Bone Grafting

If there is not enough bone present at a particular site in the mouth to sufficiently support a dental implant, then a bone grafting procedure will be needed. This will replace bone already lost by previous tooth removal, and allow implant placement to proceed.

Assessment of the quality, quantity and specific location of available bone is performed by visual and physical examination, dental radiographs x-rays), and study models of the teeth. If further information is needed, then a 3D image can be taken using a CBCT scan of the area.

There are different types of bone grafting procedures depending on the clinical situation:

  1. GUIDED BONE REGENERATION (GBR) – this technique uses artificial bone and membrane products to act as a template and aid bone formation in the required area. This is a quick and simple procedure that is usually performed at the same time as the implant surgery. It acts to provide support for the implant and can be used to alter the gum profile, and hence create a more aesthetic visible gum line.
  2. SINUS LIFT/BONE GRAFT – If there is insufficient bone present in the posterior region of your upper jaw, then it may be possible to create more bone volume using a sinus lift/bone graft procedure. A sinus is an air-filled cavity on either side of the nose that often limits the height of bone in the posterior areas of the upper jaw. The sinus can be accessed by a surgical procedure inside your mouth, and bone or bone substitute products added to make more room available for implants to be placed.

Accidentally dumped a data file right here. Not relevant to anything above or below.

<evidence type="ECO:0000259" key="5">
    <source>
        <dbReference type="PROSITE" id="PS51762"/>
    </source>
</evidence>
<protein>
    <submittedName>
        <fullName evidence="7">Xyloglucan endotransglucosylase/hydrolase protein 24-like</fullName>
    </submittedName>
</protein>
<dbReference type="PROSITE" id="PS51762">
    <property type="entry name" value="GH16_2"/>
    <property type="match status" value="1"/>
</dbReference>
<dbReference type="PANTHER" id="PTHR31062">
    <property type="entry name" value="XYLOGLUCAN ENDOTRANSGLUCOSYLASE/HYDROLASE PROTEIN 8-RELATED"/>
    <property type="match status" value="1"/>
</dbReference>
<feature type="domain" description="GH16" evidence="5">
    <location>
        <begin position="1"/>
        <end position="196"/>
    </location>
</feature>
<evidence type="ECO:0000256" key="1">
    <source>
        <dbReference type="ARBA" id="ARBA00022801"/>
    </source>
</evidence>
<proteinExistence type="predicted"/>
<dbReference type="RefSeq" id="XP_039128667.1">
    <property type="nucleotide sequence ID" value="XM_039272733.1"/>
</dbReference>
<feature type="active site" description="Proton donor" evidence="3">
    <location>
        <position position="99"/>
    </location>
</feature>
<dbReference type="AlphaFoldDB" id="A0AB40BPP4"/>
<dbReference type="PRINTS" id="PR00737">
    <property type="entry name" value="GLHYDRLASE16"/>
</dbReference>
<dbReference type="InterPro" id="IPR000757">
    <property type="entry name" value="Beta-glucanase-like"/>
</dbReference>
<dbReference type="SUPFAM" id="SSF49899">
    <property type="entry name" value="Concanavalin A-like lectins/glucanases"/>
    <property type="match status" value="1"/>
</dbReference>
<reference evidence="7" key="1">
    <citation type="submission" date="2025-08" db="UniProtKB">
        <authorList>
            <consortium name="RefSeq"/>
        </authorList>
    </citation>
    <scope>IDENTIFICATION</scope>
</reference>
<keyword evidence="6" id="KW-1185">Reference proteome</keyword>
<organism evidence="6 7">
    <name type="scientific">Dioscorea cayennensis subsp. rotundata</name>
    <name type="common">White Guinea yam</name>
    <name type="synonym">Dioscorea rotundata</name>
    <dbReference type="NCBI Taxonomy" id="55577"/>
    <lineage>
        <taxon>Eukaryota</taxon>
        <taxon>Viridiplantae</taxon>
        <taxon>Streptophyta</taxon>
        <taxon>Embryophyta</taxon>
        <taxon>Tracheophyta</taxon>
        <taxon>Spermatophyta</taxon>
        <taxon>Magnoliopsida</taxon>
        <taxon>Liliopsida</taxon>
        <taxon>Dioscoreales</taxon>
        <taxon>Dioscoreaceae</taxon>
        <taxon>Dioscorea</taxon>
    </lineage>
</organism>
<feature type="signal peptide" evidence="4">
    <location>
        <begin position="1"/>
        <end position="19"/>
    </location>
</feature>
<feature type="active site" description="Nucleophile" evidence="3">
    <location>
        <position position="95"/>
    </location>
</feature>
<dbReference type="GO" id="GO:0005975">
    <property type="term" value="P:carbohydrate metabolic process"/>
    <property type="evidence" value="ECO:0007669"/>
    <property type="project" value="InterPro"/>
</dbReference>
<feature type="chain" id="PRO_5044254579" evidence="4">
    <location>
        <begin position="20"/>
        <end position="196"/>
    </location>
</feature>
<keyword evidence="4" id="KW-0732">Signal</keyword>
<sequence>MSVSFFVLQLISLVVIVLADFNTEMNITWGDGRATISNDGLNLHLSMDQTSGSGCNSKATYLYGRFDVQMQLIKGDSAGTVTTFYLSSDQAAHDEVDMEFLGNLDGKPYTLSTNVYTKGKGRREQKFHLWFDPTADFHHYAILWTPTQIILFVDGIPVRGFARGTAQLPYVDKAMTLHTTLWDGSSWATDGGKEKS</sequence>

Why are bone grafts necessary?

For a dental implant to successfully placed and maintained there needs to be sufficient bone volume at the proposed implant site. If there Is not enough bone present, then the implant cannot osseointegrate to the bone and it will fail. Tooth loss leads to subsequent bone loss, and this rate of bone loss varies between patients depending on many factors. Also, the shape, size and position of each individual sinus can vary considerably, and often get larger as a person ages, meaning that a sinus lift/bone graft is necessary to create enough space and bone volume for implant placement.

How is bone volume evaluated?

Bone volume can be evaluated by physical examination, study model assessment and dental radiographs. In some cases a 3D CBCT scan image is required to provide more information of the proposed implant site. These CBCT scans are sent to a consultant radiologist to provide a detailed report of the entire scan contents. Reasons for a CBCT scan can include:

  1. If there is insufficient bone at the proposed implant site
  2. Where more detailed analysis is required to determine the exact bone height and width available.
  3. To indicate the precise location of particular anatomical structures such as nerves and sinuses.
  4. Prior to a sinus lift/bone graft procedure to determine the exact anatomy of this structure.

   

What are the different types of bone graft materials used?

The different types of bone grafts used at the Dutch Barton Practice include:

  • AUTOGENOUS – bone taken from another site in the mouth of the patient.
  • XENOGRAFT – bone products derived from animals specifically to be used for bone grafting procedures.
  • ALLOPLASTS – synthetic bone substitute products.

The different options available for bone grafting procedures are thoroughly discussed with each patient prior to formulating a treatment plan. The Dutch Barton Dental Practice currently use products supplied by Geistlich and Botiss.